Aces on Bridge — Daily Columns

The Aces on Bridge: Friday, February 14th, 2014

Invention breeds invention.

Ralph Waldo Emerson

West North
Neither ♠ A K Q 10
 K Q J 3
 9 5
♣ A K J
West East
♠ J 8 3
 A 2
 K Q J 10 3
♣ Q 8 4
♠ 7 6
 8 7
 A 8 6 2
♣ 10 7 6 5 2
♠ 9 5 4 2
 10 9 6 5 4
 7 4
♣ 9 3
South West North East
1 Dbl. 2
Pass Pass Dbl. Pass
2 Pass 4 All pass


Today's deal was sent to me by a friend; I'm guessing it is an apocryphal story, but start by covering up the East-West hands and plan the play before reading on. In four hearts you receive the lead of a top diamond, followed by a shift to the spade jack. How do you plan the play?

The problem is that if you simply win the spade in dummy and play the heart king, West may be able to win, put his partner in with a diamond, and get a spade ruff. Can you see a way around the problem?

Knowing that West has most of the outstanding honor cards (and it is unlikely to cost anything anyway), you can find the Scissors Coup of winning the spade and playing three rounds of clubs. When East plays low on the third, you discard your diamond, thus swopping one loser for another and denying East an entry.

This is a good play, but most experts would expect to find it. However, there is a twist to the tale. With the cards lying as they do today, West can win the club queen and play another spade. A trick later he will get in with the trump ace and give his partner a spade ruff to defeat what appears to be the world’s easiest contract!

Of course if you claim to be the defender who found this ingenious shift, please write to the column and collect your brilliancy prize.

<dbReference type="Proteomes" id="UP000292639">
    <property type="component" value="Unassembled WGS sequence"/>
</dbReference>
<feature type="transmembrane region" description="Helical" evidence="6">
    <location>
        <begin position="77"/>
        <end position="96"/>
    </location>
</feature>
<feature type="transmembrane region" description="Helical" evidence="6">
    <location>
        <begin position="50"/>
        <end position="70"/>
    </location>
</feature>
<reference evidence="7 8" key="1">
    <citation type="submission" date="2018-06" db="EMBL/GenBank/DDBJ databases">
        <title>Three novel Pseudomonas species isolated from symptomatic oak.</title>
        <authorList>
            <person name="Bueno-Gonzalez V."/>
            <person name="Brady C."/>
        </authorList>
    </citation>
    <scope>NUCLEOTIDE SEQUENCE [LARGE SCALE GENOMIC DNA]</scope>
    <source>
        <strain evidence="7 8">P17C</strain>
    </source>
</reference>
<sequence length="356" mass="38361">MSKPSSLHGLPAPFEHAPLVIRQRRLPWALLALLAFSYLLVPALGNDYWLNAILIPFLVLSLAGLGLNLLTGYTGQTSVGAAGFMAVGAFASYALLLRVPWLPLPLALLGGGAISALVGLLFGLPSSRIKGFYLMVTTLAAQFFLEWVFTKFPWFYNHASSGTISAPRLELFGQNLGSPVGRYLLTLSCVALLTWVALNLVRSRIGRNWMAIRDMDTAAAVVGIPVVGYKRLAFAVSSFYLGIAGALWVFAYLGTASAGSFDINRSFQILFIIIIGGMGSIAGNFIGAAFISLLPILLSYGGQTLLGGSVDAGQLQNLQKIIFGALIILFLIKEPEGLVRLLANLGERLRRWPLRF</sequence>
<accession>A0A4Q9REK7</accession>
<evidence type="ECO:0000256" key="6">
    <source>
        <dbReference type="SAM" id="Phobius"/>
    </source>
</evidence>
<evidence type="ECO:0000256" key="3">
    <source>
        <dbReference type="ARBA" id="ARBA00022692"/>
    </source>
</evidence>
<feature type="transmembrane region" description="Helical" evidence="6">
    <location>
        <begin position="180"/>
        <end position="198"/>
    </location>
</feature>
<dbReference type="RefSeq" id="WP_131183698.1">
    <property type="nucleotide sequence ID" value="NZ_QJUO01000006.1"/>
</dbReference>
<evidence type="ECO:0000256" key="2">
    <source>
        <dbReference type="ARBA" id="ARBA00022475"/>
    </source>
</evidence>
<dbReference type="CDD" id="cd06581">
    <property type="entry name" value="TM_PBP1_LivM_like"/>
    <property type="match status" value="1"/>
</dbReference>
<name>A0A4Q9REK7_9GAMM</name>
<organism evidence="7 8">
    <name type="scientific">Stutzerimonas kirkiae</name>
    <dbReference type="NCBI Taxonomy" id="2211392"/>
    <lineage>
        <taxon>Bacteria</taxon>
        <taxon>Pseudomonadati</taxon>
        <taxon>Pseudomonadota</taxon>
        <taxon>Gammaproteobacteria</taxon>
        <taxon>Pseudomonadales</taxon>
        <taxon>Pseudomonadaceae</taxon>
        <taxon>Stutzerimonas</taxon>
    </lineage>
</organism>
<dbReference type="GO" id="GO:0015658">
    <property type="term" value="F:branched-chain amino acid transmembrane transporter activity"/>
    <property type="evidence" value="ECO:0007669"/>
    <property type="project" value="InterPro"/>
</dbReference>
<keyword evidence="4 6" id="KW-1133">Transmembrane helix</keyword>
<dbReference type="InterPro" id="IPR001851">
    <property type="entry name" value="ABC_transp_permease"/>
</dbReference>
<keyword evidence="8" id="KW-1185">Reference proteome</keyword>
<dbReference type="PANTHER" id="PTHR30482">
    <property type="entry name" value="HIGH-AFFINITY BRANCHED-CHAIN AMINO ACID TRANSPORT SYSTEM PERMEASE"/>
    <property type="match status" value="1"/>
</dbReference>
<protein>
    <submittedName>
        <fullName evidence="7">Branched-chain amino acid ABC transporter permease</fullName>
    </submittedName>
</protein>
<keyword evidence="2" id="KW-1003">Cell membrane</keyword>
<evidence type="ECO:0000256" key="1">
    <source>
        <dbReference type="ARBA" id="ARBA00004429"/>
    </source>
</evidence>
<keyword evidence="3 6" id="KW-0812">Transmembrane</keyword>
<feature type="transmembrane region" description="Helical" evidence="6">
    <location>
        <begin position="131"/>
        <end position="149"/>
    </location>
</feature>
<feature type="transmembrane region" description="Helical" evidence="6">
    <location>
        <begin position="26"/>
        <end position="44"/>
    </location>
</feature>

When the opponents have agreed on a fit, as they implicitly have done here, the first double by your partnership should always be takeout. The double does not guarantee five spades, so a case could be made for bidding two diamonds, but my instincts are to raise to two spades to let partner know I have a minimum balanced hand with three trumps.


♠ J 8 3
 A 2
 K Q J 10 3
♣ Q 8 4
South West North East
1 Pass 1♠ Dbl.
Pass 2♣ Dbl. Pass

For details of Bobby Wolff’s autobiography, The Lone Wolff, contact If you would like to contact Bobby Wolff, please leave a comment at this blog. Reproduced with permission of United Feature Syndicate, Inc., Copyright 2014. If you are interested in reprinting The Aces on Bridge column, contact


Bob KiblerFebruary 28th, 2014 at 11:39 am

In BWTA, are you not playing support redoubles?

jim2February 28th, 2014 at 1:10 pm

Stan Halluk –

Are you going to repeat your post from two weeks ago concerning this hand?

(Or, did you get your question answered since then?)

bobby wolffFebruary 28th, 2014 at 1:56 pm

Hi Bob,

No, concerning the BWTA we tend to not play unannounced conventions and while that proposed convention may work OK here, the natural meaning of the redouble (17+) will be lost. I would rather indicate to partner that it is our hand so do something intelligent next, rather than show exactly 3 spades which can be suggested by raising immediately or by passing first and then raising.

Support doubles have an important downside since after using one, when partner now does not continue in spades but perhaps supports partner’s minor, the defense is gifted by then knowing how many of the bid suit is held by partner which sometimes is crucial in both bidding and defense.

At least to me, the knowledge given to wily opponents is sometimes every bit as important, or more so as notifying partner since, especially at the low levels, one’s competitive judgment usually determines the result.

bobby wolffFebruary 28th, 2014 at 2:00 pm

Hi Jim2,

I vaguely remember that a question was asked, but do not recall how it was handled. If still important, please have either you or Stan re ask it. Thanks.

Bob KiblerMarch 1st, 2014 at 11:37 am

Mr. Wolff,

Thanks for the reply! I learned a valuable lesson.